Tuesday, September 21, 2010

A Tribute to Mr. Rogers

Last week I had the opportunity to volunteer at The Center for Puppetry Arts for an event honoring Mr. Rogers' Neighborhood. David Newell, who played the loveable delivery man, Mr. McFeely, came to the Center to talk about his memories from the show. In conjunction with the event, The Center for Puppetry Arts hosted a sweater drive to benefit the Children's Restoration Network which supports homeless children in shelters and group homes. I was pleased to see so many people generously giving brand-new sweaters and jackets. They will be continuing to collect sweaters at the Center until the end of the month.

The talk that Newell gave was lovely. What I had not realized was that in addition to playing the role of Mr. McFeely, Newell also worked quite a bit behind the scenes and was deeply involved with many aspects of the show, including writing, booking guests, PR and marketing. What had been intended as a 45-minute talk stretched into two hours, as Newell shared video clips and anecdotes about how the show got started. Overall, you got a sense of what an incredibly warm, funny and generous person Fred Rogers was.

Newell shared the story of how his character got his name. In the original script, the delivery man character was to be called Mr. McCurdy. Having gotten funding for the show to air on National Education Television (which would later become PBS), about 20 minutes before they were to begin taping, their sponsor called them. It seemed one of the VP's at Sears and Roebuck (their sponsor) was named Mr. McCurdy, and wanted the name changed. On the spot, Fred Rogers turned to Newell and said, "Okay, your name is now McFeely" - which was Rogers' own middle-name, and the name of his beloved grandfather.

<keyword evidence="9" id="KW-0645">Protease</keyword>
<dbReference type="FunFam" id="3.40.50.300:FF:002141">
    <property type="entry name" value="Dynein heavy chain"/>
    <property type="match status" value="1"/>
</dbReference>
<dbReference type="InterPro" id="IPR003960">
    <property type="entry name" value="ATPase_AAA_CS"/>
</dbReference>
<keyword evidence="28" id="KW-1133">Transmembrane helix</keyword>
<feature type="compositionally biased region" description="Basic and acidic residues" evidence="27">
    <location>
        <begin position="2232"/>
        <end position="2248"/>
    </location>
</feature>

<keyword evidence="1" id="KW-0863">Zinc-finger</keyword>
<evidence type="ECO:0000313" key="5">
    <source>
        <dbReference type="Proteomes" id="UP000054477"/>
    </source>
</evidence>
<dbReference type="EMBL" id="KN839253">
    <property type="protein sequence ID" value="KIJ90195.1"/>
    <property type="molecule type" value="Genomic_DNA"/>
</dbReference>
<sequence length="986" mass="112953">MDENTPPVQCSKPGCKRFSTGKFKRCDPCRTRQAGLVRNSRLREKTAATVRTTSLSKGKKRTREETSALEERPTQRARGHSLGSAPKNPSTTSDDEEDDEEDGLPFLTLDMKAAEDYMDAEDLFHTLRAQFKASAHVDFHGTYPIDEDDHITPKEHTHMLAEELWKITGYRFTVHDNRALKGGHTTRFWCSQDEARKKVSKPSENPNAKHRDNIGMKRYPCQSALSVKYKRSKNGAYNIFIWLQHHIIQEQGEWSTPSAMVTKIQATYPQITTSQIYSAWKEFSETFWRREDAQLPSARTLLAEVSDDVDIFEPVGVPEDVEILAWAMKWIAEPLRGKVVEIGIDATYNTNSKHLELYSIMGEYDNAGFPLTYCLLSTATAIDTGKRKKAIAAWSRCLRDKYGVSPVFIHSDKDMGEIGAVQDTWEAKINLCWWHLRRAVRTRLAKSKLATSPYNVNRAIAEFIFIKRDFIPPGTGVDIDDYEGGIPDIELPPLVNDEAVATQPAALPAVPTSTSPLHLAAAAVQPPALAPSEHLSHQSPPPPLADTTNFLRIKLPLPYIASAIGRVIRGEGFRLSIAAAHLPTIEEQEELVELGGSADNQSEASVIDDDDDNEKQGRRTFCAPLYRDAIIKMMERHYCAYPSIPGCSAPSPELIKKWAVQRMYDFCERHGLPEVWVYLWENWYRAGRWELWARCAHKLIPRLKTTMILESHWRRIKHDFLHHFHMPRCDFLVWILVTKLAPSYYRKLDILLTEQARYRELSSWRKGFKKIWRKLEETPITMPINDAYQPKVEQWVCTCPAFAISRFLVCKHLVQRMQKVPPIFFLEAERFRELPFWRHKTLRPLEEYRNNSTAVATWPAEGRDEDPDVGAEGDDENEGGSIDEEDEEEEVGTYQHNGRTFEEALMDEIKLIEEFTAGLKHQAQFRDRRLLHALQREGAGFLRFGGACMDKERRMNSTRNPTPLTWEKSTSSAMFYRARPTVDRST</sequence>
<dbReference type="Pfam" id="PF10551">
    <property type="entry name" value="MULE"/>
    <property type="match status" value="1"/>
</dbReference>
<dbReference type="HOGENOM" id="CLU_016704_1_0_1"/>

In one clip that Newell shared, Mr. Rogers actually took his puppets from the land of make-believe and talked about how he operated them. King Friday sang his own version of Row, Row, Row Your Boat which used the following words:
Propel, propel, propel your craft, lightly down the liquid solution!
Ecstatically, ecstatically, ecstatically, ecstatically, existence is but an illusion.

What I noticed about this clip was that when Rogers brought out the Prince Tuesday puppet, as he explained that he didn't do the voice for Tuesday, he held the puppet gently in his hands, but did not use the puppet, as he had with the others. I think that was just the kind of subtle, thoughtful gesture that was so characteristic of the kind of man that Fred Rogers was.

During the question and answer period, many people in the audience wanted to know what the heck was up with Lady Elaine Fairchilde. With her oversize red nose and cheeks, and troublemaking manner, she's always made me think of the classic Punch and Judy. Newell explained that they used Lady Elaine to represent a mischievous side of children's personalities, and especially to discuss discipline issues.

This was a really wonderful evening. I enjoyed mingling with many of the attendees, all of whom seemed like incredibly thoughtful, gentle people themselves!

Friday, September 17, 2010